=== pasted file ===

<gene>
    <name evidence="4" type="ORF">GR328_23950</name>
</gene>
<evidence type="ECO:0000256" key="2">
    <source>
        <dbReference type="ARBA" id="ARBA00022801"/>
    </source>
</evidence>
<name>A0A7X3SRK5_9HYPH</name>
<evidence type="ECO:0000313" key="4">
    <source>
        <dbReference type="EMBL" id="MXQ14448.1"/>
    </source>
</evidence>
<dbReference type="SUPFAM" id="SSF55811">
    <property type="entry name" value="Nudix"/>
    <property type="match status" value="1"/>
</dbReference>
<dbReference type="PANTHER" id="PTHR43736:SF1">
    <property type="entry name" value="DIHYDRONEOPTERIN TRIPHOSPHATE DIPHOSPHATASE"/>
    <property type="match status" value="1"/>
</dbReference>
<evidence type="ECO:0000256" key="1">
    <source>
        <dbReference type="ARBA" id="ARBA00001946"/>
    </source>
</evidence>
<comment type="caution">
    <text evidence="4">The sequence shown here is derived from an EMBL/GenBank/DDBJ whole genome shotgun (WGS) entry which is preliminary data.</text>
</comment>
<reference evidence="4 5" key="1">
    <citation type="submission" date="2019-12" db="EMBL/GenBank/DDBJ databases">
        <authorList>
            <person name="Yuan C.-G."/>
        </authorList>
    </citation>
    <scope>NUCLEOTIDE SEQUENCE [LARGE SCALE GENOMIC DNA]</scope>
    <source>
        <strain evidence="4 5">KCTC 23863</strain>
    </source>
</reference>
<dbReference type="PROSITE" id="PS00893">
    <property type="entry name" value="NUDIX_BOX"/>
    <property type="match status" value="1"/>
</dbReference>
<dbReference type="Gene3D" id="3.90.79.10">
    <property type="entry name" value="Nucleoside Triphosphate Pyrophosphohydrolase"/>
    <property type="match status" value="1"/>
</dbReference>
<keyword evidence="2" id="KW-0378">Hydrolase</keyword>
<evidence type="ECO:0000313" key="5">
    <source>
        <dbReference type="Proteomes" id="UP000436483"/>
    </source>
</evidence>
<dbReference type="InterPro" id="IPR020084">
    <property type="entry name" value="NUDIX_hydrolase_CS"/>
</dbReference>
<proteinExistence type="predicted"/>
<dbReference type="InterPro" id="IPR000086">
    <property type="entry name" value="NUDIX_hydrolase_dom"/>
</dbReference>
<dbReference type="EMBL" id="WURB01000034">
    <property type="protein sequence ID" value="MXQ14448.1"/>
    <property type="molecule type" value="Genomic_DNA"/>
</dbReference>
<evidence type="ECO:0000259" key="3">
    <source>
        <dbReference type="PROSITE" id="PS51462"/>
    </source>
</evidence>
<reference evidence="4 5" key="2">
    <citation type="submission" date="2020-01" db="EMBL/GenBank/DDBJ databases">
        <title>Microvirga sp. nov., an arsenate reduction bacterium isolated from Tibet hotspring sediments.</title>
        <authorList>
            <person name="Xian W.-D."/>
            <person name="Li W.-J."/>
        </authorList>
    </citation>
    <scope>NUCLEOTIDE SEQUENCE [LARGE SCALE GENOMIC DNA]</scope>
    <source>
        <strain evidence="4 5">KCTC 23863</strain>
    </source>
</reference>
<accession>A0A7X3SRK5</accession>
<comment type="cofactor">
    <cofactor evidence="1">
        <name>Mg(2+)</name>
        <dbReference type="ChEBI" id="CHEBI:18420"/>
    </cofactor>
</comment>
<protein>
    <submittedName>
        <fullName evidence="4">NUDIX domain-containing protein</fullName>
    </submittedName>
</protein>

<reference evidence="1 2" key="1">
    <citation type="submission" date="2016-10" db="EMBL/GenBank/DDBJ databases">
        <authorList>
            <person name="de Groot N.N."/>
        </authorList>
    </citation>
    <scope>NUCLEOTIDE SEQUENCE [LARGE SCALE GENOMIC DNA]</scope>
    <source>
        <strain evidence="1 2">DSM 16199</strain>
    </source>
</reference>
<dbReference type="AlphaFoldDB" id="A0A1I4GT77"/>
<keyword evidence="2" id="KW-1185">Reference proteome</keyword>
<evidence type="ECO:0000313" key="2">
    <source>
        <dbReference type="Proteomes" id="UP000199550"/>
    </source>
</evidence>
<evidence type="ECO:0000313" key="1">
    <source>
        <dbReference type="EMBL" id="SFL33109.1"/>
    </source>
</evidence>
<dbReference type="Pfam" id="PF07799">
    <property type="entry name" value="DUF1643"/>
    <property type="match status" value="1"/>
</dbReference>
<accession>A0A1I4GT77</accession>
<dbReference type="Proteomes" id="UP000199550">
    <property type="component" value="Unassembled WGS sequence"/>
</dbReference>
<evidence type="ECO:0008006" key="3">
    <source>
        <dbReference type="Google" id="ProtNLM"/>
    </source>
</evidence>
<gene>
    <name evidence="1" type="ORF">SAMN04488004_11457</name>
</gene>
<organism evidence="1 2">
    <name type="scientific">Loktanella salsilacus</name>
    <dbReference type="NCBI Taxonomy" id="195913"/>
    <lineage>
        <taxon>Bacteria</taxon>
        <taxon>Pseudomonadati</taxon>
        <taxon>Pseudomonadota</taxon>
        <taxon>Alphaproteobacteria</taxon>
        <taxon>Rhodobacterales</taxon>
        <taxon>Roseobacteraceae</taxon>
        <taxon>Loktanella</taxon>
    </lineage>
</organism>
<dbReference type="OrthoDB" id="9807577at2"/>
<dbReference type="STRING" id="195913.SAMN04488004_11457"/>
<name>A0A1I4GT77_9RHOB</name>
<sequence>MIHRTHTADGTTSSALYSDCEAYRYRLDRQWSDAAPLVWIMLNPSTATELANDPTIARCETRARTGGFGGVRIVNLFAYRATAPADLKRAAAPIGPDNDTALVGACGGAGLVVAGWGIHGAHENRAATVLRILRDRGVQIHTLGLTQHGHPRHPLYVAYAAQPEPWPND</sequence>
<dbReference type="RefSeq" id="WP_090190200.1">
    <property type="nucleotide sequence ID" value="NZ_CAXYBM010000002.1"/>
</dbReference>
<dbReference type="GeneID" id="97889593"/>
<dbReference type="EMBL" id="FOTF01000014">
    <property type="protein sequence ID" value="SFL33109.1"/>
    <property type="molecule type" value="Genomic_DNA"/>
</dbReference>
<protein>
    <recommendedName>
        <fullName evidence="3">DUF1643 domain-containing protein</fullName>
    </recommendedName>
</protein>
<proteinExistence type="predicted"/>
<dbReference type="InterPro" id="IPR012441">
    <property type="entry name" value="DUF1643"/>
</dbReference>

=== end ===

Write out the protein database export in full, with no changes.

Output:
<gene>
    <name evidence="4" type="ORF">GR328_23950</name>
</gene>
<evidence type="ECO:0000256" key="2">
    <source>
        <dbReference type="ARBA" id="ARBA00022801"/>
    </source>
</evidence>
<name>A0A7X3SRK5_9HYPH</name>
<evidence type="ECO:0000313" key="4">
    <source>
        <dbReference type="EMBL" id="MXQ14448.1"/>
    </source>
</evidence>
<dbReference type="SUPFAM" id="SSF55811">
    <property type="entry name" value="Nudix"/>
    <property type="match status" value="1"/>
</dbReference>
<dbReference type="PANTHER" id="PTHR43736:SF1">
    <property type="entry name" value="DIHYDRONEOPTERIN TRIPHOSPHATE DIPHOSPHATASE"/>
    <property type="match status" value="1"/>
</dbReference>
<evidence type="ECO:0000256" key="1">
    <source>
        <dbReference type="ARBA" id="ARBA00001946"/>
    </source>
</evidence>
<comment type="caution">
    <text evidence="4">The sequence shown here is derived from an EMBL/GenBank/DDBJ whole genome shotgun (WGS) entry which is preliminary data.</text>
</comment>
<reference evidence="4 5" key="1">
    <citation type="submission" date="2019-12" db="EMBL/GenBank/DDBJ databases">
        <authorList>
            <person name="Yuan C.-G."/>
        </authorList>
    </citation>
    <scope>NUCLEOTIDE SEQUENCE [LARGE SCALE GENOMIC DNA]</scope>
    <source>
        <strain evidence="4 5">KCTC 23863</strain>
    </source>
</reference>
<dbReference type="PROSITE" id="PS00893">
    <property type="entry name" value="NUDIX_BOX"/>
    <property type="match status" value="1"/>
</dbReference>
<dbReference type="Gene3D" id="3.90.79.10">
    <property type="entry name" value="Nucleoside Triphosphate Pyrophosphohydrolase"/>
    <property type="match status" value="1"/>
</dbReference>
<keyword evidence="2" id="KW-0378">Hydrolase</keyword>
<evidence type="ECO:0000313" key="5">
    <source>
        <dbReference type="Proteomes" id="UP000436483"/>
    </source>
</evidence>
<dbReference type="InterPro" id="IPR020084">
    <property type="entry name" value="NUDIX_hydrolase_CS"/>
</dbReference>
<proteinExistence type="predicted"/>
<dbReference type="InterPro" id="IPR000086">
    <property type="entry name" value="NUDIX_hydrolase_dom"/>
</dbReference>
<dbReference type="EMBL" id="WURB01000034">
    <property type="protein sequence ID" value="MXQ14448.1"/>
    <property type="molecule type" value="Genomic_DNA"/>
</dbReference>
<evidence type="ECO:0000259" key="3">
    <source>
        <dbReference type="PROSITE" id="PS51462"/>
    </source>
</evidence>
<reference evidence="4 5" key="2">
    <citation type="submission" date="2020-01" db="EMBL/GenBank/DDBJ databases">
        <title>Microvirga sp. nov., an arsenate reduction bacterium isolated from Tibet hotspring sediments.</title>
        <authorList>
            <person name="Xian W.-D."/>
            <person name="Li W.-J."/>
        </authorList>
    </citation>
    <scope>NUCLEOTIDE SEQUENCE [LARGE SCALE GENOMIC DNA]</scope>
    <source>
        <strain evidence="4 5">KCTC 23863</strain>
    </source>
</reference>
<accession>A0A7X3SRK5</accession>
<comment type="cofactor">
    <cofactor evidence="1">
        <name>Mg(2+)</name>
        <dbReference type="ChEBI" id="CHEBI:18420"/>
    </cofactor>
</comment>
<protein>
    <submittedName>
        <fullName evidence="4">NUDIX domain-containing protein</fullName>
    </submittedName>
</protein>

<reference evidence="1 2" key="1">
    <citation type="submission" date="2016-10" db="EMBL/GenBank/DDBJ databases">
        <authorList>
            <person name="de Groot N.N."/>
        </authorList>
    </citation>
    <scope>NUCLEOTIDE SEQUENCE [LARGE SCALE GENOMIC DNA]</scope>
    <source>
        <strain evidence="1 2">DSM 16199</strain>
    </source>
</reference>
<dbReference type="AlphaFoldDB" id="A0A1I4GT77"/>
<keyword evidence="2" id="KW-1185">Reference proteome</keyword>
<evidence type="ECO:0000313" key="2">
    <source>
        <dbReference type="Proteomes" id="UP000199550"/>
    </source>
</evidence>
<evidence type="ECO:0000313" key="1">
    <source>
        <dbReference type="EMBL" id="SFL33109.1"/>
    </source>
</evidence>
<dbReference type="Pfam" id="PF07799">
    <property type="entry name" value="DUF1643"/>
    <property type="match status" value="1"/>
</dbReference>
<accession>A0A1I4GT77</accession>
<dbReference type="Proteomes" id="UP000199550">
    <property type="component" value="Unassembled WGS sequence"/>
</dbReference>
<evidence type="ECO:0008006" key="3">
    <source>
        <dbReference type="Google" id="ProtNLM"/>
    </source>
</evidence>
<gene>
    <name evidence="1" type="ORF">SAMN04488004_11457</name>
</gene>
<organism evidence="1 2">
    <name type="scientific">Loktanella salsilacus</name>
    <dbReference type="NCBI Taxonomy" id="195913"/>
    <lineage>
        <taxon>Bacteria</taxon>
        <taxon>Pseudomonadati</taxon>
        <taxon>Pseudomonadota</taxon>
        <taxon>Alphaproteobacteria</taxon>
        <taxon>Rhodobacterales</taxon>
        <taxon>Roseobacteraceae</taxon>
        <taxon>Loktanella</taxon>
    </lineage>
</organism>
<dbReference type="OrthoDB" id="9807577at2"/>
<dbReference type="STRING" id="195913.SAMN04488004_11457"/>
<name>A0A1I4GT77_9RHOB</name>
<sequence>MIHRTHTADGTTSSALYSDCEAYRYRLDRQWSDAAPLVWIMLNPSTATELANDPTIARCETRARTGGFGGVRIVNLFAYRATAPADLKRAAAPIGPDNDTALVGACGGAGLVVAGWGIHGAHENRAATVLRILRDRGVQIHTLGLTQHGHPRHPLYVAYAAQPEPWPND</sequence>
<dbReference type="RefSeq" id="WP_090190200.1">
    <property type="nucleotide sequence ID" value="NZ_CAXYBM010000002.1"/>
</dbReference>
<dbReference type="GeneID" id="97889593"/>
<dbReference type="EMBL" id="FOTF01000014">
    <property type="protein sequence ID" value="SFL33109.1"/>
    <property type="molecule type" value="Genomic_DNA"/>
</dbReference>
<protein>
    <recommendedName>
        <fullName evidence="3">DUF1643 domain-containing protein</fullName>
    </recommendedName>
</protein>
<proteinExistence type="predicted"/>
<dbReference type="InterPro" id="IPR012441">
    <property type="entry name" value="DUF1643"/>
</dbReference>